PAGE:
Vitamin D: Status Impacts Inflammation and Risk of Infections During Pregnancy

Principal Investigator: Kimberly O'Brien
Funded by: USDA-NRI

Research Opportunities

O'Brien Lab Task
If you are interested in knowing the types of lab tasks students in the O'Brien lab learn and perform daily, please click here: Lab Task/Training List.

Research Credit
This option is only offered to a limited number of students each semester and is typically only offered to students who have already worked in the lab. For further information, contact Dr. Kimberly O'Brien, at koo4@cornell.edu.

Laboratory Journal Club
The laboratory meets once a week to listen to a presentation about a recent research article pertaining to preliminary data on the active projects. This is a one credit option (not offered for credit every semester) in which students who are enrolled in research credit are expected to present one journal article during the semester.

Mandatory Laboratory Training
Members of the O'Brien lab must complete the following courses:

Cornell EH&S training #1074 Bloodborne Pathogens Training
Initial training for all individuals who work with or have reasonable anticipated skin, eye, mucous membrane, or parenteral contact with human blood or blood components and body fluids; unfixed human tissue or organs including cell or tissue cultures; and blood, organs or other tissues from experimental animals infected with HIV or hepatitis virus. Refresher training is required every 12 months. Initial Training is required in person.

Cornell EH&S training #2555 Laboratory Safety
Required training for faculty, staff, graduate and undergraduate students who work in a laboratory environment. Training can be completed on-line via CU Learn.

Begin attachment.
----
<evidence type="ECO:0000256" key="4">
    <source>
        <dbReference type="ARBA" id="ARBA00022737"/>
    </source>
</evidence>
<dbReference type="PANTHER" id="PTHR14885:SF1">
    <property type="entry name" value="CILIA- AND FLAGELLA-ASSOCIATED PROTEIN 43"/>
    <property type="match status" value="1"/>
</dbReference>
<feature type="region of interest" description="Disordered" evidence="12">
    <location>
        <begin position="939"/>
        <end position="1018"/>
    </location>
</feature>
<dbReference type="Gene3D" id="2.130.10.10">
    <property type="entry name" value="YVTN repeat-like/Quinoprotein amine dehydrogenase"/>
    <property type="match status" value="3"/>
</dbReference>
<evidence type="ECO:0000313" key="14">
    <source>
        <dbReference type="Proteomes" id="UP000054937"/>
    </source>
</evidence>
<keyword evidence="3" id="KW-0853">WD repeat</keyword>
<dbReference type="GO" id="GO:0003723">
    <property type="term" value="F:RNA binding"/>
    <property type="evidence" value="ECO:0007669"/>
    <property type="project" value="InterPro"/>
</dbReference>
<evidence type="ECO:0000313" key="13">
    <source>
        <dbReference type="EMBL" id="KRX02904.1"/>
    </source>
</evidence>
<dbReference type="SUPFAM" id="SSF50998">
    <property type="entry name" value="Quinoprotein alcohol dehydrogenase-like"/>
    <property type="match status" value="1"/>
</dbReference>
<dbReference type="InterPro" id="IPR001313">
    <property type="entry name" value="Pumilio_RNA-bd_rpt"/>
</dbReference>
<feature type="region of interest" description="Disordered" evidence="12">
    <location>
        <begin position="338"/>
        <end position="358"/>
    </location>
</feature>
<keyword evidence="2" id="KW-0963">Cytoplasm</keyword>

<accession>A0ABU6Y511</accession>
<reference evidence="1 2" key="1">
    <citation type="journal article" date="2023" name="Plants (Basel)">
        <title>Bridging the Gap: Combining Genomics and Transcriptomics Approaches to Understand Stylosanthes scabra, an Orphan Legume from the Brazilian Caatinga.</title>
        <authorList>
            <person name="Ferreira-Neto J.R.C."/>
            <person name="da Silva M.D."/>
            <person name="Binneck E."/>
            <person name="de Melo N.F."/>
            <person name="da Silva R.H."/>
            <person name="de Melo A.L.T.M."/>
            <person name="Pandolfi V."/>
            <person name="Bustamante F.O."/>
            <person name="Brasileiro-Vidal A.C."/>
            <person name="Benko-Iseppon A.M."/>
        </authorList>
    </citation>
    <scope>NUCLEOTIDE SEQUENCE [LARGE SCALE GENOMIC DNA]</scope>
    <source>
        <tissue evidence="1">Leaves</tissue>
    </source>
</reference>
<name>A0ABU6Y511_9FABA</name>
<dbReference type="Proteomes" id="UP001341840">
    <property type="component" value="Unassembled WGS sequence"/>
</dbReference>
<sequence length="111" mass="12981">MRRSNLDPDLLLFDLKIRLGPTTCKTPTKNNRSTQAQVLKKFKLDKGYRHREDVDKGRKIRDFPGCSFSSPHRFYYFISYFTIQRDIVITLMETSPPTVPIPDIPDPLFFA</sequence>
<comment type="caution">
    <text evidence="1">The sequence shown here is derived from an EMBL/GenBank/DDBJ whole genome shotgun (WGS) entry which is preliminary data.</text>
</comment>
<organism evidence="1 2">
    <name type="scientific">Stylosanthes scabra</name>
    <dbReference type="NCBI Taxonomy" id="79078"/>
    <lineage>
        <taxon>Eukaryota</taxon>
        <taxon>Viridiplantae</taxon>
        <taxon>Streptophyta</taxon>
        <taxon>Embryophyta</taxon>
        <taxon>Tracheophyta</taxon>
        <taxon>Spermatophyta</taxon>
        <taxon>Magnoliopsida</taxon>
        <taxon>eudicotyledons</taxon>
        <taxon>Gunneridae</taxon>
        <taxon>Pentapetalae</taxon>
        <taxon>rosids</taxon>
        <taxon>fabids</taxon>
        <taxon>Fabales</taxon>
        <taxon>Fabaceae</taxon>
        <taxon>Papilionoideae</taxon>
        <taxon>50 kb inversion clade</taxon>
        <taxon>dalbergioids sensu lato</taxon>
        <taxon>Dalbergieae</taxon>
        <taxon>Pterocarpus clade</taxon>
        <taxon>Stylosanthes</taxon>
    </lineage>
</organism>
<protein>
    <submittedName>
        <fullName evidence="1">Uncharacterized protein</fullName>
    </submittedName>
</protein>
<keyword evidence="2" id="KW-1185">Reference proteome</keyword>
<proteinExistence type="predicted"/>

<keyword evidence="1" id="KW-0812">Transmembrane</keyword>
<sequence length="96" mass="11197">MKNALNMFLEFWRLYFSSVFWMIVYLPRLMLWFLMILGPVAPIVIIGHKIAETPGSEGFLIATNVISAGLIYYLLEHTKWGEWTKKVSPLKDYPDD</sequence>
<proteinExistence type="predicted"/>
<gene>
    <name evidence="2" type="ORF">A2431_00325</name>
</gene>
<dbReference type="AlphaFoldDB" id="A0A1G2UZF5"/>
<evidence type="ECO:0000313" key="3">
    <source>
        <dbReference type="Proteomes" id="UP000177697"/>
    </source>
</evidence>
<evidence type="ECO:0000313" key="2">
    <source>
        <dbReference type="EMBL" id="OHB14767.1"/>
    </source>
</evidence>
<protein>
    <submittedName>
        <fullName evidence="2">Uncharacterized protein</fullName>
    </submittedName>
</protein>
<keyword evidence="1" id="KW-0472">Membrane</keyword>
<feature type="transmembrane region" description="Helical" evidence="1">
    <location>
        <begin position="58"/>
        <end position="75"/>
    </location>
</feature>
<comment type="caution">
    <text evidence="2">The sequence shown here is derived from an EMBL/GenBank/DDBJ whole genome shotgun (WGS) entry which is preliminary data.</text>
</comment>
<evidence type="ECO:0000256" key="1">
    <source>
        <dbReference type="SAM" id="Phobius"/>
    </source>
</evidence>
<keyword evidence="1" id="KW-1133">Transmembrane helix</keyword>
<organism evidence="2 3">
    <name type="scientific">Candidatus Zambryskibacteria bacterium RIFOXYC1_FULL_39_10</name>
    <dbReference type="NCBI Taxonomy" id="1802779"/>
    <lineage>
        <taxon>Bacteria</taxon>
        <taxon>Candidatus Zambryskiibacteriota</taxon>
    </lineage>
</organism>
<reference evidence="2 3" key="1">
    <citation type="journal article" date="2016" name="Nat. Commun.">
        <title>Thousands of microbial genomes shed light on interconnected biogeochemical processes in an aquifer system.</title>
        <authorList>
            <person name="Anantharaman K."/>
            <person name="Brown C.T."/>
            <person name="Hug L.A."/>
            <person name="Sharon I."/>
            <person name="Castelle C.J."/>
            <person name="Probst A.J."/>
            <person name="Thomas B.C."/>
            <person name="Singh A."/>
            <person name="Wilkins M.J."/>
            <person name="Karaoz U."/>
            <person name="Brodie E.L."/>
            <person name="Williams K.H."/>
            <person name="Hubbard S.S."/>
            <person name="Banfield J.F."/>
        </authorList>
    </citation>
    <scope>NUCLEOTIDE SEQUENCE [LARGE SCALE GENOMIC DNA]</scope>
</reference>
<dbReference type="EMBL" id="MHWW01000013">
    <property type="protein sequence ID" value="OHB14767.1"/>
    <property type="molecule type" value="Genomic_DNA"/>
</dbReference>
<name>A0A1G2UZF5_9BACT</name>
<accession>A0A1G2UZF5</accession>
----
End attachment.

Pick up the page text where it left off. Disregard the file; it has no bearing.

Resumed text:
CITI training
Biomedical Research, Stage 1, completed online.

Work Study/Paid Positions
Students (from any college at Cornell) who have been granted work study as part of their financial aid package can get paid for their research work in the lab.

Senior Honors Thesis
For information about doing a senior honors thesis in CHE, contact Julia Felice.

Hunter R. Rawlings III Cornell Presidential Research Scholars
The majority of students are chosen for the Rawlings CPRS program as incoming freshmen. Current Cornell sophomores, who were not chosen as entering freshmen to be in the Rawlings CPRS program, may apply in the spring of their sophomore year to be admitted into the program at the beginning of their junior year. For students interested in this option, please visit RCPRS Prospective Scholars

Human Ecology Summer Research Stipends for Undergraduates: The College of Human Ecology provides a limited number of stipends to CHE undergraduates who will be involved in full-time summer research with a CHE faculty member. Both the student and the faculty member must be in CHE. Students and their faculty mentors must both submit applications. Students should work with faculty members in preparing the 2-3 page proposal that is required as part of the application. All currently enrolled CHE students may apply provided that they have a CHE faculty research advisor, are in good academic standing, and will be continuing as CHE undergraduate students in the fall semester. Students must be available for a full-time, 8-week summer research position. Simultaneous enrollment in courses is not permitted. Students must submit short reports at the end of the research experience. Visit CHE's Undergraduate Research site to learn more.

kimberly o'brien

Kimberly O'Brien, PhD
230 Savage Hall
Cornell University
Ithaca, NY 14853
607) 255-3743
koo4@cornell.edu